Continue reading

New Study:  Meals on Wheels Reduces Isolation, Loneliness of Clients and Helps Improve Safety  

A Brown University study released in March shows Meals on Wheels (MoW) America’s “More Than Just A Meal” motto is much more than just a catchy phrase.

The report’s findings back up earlier anecdotal evidence that the recipients of MoW’s daily food deliveries feel safer, healthier, less isolated, not as lonely and less worried.  Conducted in late 2013 and early 2014, the 15-week study analyzes the answers of 626 people in eight MoW programs around the country who either were receiving daily meals, weekly meals or were still on a waiting list and not yet receiving food.

The numbers for those receiving daily meal deliveries are predictably the most impressive: Continue reading

Meals on Wheels Requests Adequate Funding During Older Americans Month

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May is Older Americans Month and nationwide supporters of Meals on Wheels (MoW) have been stressing to members of Congress the challenges of hunger, isolation and poverty among senior citizens.

Armed with new state and national fact sheets developed by Meals on Wheels America and a new Brown University report, MoW advocates have been emphasizing the seriousness of problems faced by the elderly and stressing how programs like MoW provide badly needed assistance to financially strapped and homebound older residents.  MoW supporters are stressing the importance of adequate funding and Meals on Wheels America has endorsed the increased funding levels of President Obama’s 2016 budget request for the nutrition programs covered by the Older Americans Act.  Meals on Wheels America submitted written testimony to the Senate Appropriations Committee in April calling for increased funding.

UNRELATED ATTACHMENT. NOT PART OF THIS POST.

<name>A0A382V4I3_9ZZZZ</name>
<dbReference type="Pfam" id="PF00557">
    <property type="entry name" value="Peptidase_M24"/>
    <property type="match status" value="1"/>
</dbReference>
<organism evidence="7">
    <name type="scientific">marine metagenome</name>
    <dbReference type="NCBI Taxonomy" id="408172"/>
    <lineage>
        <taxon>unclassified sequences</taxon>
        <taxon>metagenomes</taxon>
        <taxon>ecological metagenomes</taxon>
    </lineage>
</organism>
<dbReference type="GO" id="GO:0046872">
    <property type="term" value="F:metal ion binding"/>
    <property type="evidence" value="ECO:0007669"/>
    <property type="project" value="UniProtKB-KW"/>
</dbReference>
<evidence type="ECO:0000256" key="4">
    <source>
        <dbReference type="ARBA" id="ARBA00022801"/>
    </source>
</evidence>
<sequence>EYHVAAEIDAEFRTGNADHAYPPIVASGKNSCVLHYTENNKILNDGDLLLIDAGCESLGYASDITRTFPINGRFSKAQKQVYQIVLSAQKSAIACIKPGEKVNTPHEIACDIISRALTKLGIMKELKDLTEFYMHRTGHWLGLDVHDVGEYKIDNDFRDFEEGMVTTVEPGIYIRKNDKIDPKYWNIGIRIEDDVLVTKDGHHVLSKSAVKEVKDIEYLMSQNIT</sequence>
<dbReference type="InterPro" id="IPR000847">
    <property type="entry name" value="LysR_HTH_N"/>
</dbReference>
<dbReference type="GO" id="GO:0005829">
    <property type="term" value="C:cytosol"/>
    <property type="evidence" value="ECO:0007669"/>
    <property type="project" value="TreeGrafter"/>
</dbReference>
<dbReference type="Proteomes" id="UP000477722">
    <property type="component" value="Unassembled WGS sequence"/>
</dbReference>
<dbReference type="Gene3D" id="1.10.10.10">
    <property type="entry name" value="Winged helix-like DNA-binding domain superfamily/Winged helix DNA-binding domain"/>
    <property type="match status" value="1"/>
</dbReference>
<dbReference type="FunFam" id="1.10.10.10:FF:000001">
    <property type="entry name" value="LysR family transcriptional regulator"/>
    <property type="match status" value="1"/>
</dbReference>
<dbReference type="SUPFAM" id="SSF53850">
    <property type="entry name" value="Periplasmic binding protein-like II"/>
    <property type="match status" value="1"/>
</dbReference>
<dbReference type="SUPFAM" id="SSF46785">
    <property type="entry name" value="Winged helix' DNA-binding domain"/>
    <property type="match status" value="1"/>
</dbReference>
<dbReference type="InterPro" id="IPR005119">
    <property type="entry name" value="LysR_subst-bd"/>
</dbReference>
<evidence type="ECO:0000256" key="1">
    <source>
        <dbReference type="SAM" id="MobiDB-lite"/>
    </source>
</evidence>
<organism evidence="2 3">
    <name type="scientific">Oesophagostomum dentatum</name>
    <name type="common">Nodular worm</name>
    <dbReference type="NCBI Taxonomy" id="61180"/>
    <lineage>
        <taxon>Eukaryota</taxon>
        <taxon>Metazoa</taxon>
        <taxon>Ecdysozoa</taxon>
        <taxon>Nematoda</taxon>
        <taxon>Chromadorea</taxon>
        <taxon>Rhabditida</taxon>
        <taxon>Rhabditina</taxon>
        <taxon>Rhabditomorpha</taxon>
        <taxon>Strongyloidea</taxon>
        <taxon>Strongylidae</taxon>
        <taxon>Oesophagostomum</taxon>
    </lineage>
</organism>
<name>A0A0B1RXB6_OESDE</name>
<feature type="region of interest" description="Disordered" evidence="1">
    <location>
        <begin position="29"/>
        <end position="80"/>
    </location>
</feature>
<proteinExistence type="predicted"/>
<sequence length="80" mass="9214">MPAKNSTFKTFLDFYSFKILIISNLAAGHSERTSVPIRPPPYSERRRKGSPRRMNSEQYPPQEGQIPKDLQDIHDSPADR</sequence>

The new Congress seated in January is dominated by Republican majorities in both the House of Representatives and the Senate.  And Meals on Wheels America has distributed a congressional guide to MoW chapters around the country to help program advocates determine if their federal lawmakers serve on committees that oversee legislation impacting MoW and other federal efforts for senior citizens. Continue reading

Meals on Wheels Involves Much More than Food Delivery

Steve Stoyke, Nurse Case Manager and Merry Prankster
Steve Stoyke, Nurse Case Manager and Merry Prankster

The room was in stitches as Steve Stoyke fired off one quirky, off-beat joke after another.

It was late on a recent Friday afternoon and the case workers were slowly unwinding after another hectic week at the Frederick County Department of Aging.  The scene was not uncommon — Stoyke, a Meals on Wheels case worker and licensed practical nurse (LPN) — has regaled his co-workers many times before with his keen, if perhaps somewhat bohemian, sense of humor.

A food and beverage caterer in another life years ago, he is clearly the merry office prankster.  But one would be quite mistaken if they thought that was his main talent.  Behind the smile and bantering is a fiercely dedicated case worker who has, since 2003, been largely responsible for turning the DOA’s Meals on Wheels (MoW) program into something much more than just a food delivery service for those in need of more nutritious food.

One of the first things he realized when he began working for MoW 12 years ago is that many of the clients are vulnerable, frail people in urgent need of many more services, including health care.  The realization in 2003 that the program did not have a system for arranging or providing other services was more than a little disturbing — as a health care professional, he can be held accountable for clients who get hurt or are not properly cared for.  And besides, taking care of people is what he does.